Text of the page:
It’s been 50 years since the Stonewall Riots marked the beginning of the modern LGBTQ+ fight for equal rights. Since then, there have been major strides when it comes to obtaining protections for people regardless of their sexual orientation and gender identity, thanks to the tireless work of activists and communities.
"They ask for equal dignity in the eyes of the law,” the U.S. Supreme Court’s decision legalizing same-sex marriage nationwide reads. “The Constitution grants them that right." But there’s still a lot of work to be done. For example, it is still legal in more than half of the states to discriminate against LGBTQ+ folks in the workplace, in housing, in public spaces, and many other areas. Yes, you read that right.
Overall, laws offering equal rights and protections to members of the community can sometimes vary wildly from state to state — or be entirely absent form the books. At the federal level, the administration of President Donald Trump has aggressively rolled back protections on issues ranging from transgender students’ access to the bathroom of their choice to same-sex couple’s ability to adopt and foster children.
Ahead, we look at six issues that impact the LGBQT+ community and what, if any, progress we’ve made.
Same-Sex Marriage Recognition
Due to the U.S. Supreme Court’s 2015 decision in Obergefell v. Hodges, same-sex marriage is legal in all 50 states, D.C., and all five U.S. territories: American Samoa, the Northern Mariana Islands, Puerto Rico, Guam, and the U.S. Virgin Islands.
LGBTQ+ Adoption & Parenting Rights
At the federal level, the Trump administration is expected to propose a set of rules that would make it easier for adoption and foster-care agencies to reject same-sex couples.
At the state level, there are not many protections for same-sex couples either. Only D.C. and nine states — California, Rhode Island, New Jersey, Michigan, Oregon, Massachusetts, Wisconsin, Maryland, and New York — have some sort of protection for same-sex parents when it comes to adoption and fostering.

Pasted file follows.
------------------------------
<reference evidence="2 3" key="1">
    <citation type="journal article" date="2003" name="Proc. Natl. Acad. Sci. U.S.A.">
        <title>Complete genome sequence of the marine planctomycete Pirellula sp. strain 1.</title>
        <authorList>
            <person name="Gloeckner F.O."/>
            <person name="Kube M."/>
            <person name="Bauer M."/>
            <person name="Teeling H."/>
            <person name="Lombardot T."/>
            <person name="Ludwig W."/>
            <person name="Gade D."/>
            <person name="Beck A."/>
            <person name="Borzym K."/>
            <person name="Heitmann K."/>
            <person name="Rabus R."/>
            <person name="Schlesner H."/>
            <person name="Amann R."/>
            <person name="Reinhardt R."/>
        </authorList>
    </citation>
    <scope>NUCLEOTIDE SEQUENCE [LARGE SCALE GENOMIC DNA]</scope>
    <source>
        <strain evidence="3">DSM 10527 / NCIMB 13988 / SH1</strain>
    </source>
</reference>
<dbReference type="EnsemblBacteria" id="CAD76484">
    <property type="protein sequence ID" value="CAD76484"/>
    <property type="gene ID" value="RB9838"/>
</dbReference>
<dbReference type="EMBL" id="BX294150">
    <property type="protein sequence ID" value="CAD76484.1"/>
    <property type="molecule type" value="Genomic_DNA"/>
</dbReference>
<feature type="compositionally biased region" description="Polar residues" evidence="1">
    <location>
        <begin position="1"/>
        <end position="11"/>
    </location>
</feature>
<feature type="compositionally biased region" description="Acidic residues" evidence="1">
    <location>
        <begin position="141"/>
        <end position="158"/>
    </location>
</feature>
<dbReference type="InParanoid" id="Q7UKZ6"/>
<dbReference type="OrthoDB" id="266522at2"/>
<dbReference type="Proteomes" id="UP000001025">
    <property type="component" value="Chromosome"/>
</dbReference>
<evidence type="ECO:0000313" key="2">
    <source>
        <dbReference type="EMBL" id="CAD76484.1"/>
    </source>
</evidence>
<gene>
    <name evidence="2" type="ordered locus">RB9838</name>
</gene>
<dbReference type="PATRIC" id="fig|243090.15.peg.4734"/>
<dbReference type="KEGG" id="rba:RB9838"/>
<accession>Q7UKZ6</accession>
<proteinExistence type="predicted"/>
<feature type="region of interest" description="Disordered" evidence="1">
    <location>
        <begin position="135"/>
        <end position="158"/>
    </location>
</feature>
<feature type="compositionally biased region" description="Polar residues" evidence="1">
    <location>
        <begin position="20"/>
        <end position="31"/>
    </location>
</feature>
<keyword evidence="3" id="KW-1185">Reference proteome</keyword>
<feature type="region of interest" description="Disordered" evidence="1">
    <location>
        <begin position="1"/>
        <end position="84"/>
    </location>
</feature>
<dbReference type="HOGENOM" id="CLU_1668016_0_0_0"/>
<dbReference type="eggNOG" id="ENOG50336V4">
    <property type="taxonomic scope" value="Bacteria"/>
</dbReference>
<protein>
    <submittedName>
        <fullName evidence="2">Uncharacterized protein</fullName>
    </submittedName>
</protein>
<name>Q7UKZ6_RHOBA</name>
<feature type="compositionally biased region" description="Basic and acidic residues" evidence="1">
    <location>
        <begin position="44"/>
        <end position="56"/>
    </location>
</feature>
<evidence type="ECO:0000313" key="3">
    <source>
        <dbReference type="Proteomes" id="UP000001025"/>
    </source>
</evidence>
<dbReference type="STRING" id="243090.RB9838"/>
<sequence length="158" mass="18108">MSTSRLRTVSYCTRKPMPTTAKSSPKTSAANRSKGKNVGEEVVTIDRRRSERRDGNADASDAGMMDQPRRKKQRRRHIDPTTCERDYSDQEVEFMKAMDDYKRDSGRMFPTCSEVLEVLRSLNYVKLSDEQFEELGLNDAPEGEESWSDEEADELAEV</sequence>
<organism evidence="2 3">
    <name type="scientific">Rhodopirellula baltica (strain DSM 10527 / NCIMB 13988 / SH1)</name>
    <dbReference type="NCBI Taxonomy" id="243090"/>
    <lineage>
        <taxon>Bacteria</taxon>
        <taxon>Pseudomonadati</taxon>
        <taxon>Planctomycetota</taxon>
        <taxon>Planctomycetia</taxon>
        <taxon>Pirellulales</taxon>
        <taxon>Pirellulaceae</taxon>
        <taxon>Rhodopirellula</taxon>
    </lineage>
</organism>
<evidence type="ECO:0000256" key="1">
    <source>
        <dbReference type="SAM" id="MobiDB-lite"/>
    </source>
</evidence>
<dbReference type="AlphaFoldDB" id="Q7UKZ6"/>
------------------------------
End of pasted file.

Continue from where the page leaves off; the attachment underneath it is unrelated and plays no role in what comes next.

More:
The rest have no policies in places, although 10 states — Texas, Louisiana, North Dakota, South Dakota, Kansas, Oklahoma, Mississippi, Alabama, South Carolina, and Virginia — allow for state-licensed child welfare agencies to deny services to same-sex couples and LGBTQ+ people if doing so goes against their religious beliefs.
Discrimination Based On Sexual Orientation & Gender Identity
Workplace: A total of 26 states and three U.S. territories have no explicit policy banning workplace discrimination on the basis of sexual orientation and gender identity.
Housing: Twenty-six states and three territories have no explicit policy prohibiting discrimination on the basis of sexual orientation and gender identity when it comes to housing. At the federal level, the Trump administration wants to allow homeless shelters funded by the Department of Housing and Urban Development (HUD) to discriminate based on someone’s gender identity.
Public Spaces: Twenty-seven states and all five U.S. territories have no provisions in their state laws to protect LGBTQ+ people from being discriminated against or refused service based on their sex orientation and gender identity.
LGBTQ+ Hate Crimes
While sexual orientation and gender identity are covered under hate crimes statutes in federal law, these protections vary from state to state. Currently hate crime laws in 15 states — Alabama, Alaska, Georgia, Idaho, Michigan, Mississippi, Montana, North Carolina, North Dakota, South Dakota, Pennsylvania, Ohio, Oklahoma, Virginia, and West Virginia — don’t cover sexual orientation or gender identity. Three additional states — Arkansas, South Carolina, and Wyoming— don’t have any hate crime laws whatsoever.
Healthcare For LGBTQ+ People
A total of 36 states and four U.S. territories have no laws in place providing protections for the LGBTQ+ community when it comes to private health insurance coverage. And at least 23 states have no policies in place regarding health coverage and care for transgender patients under Medicaid and state employee health benefits. This means 60% of LGBTQ+ Americans live in states that have no insurance protections for the community.
At the federal level, the Trump administration has also rolled back protections for the LGBTQ+ community. For example, it is attempting to revise the nondiscrimination protections found in the Affordable Care Act, i.e. Obamacare, so it excludes gender identity.
School Safety For LGBTQ+ Youth
LGBTQ+ youth are among some of the most vulnerable populations in the U.S. According to the 2017 Youth Risk Behavior Survey, high school students who identify as lesbian, gay, or bisexual were more likely to be bullied on school property (33%) and cyber-bullied (27.1%) than their peers who identify as heterosexual (17.1% and 13.3%, respectively). Protections for students are pretty evenly split: 21 states and D.C. currently have laws in place prohibiting bullying on the basis of sexual orientation and gender identity, while 24 states have no laws in place protecting LGBTQ+ students.
Like what you see? How about some more R29 goodness, right here?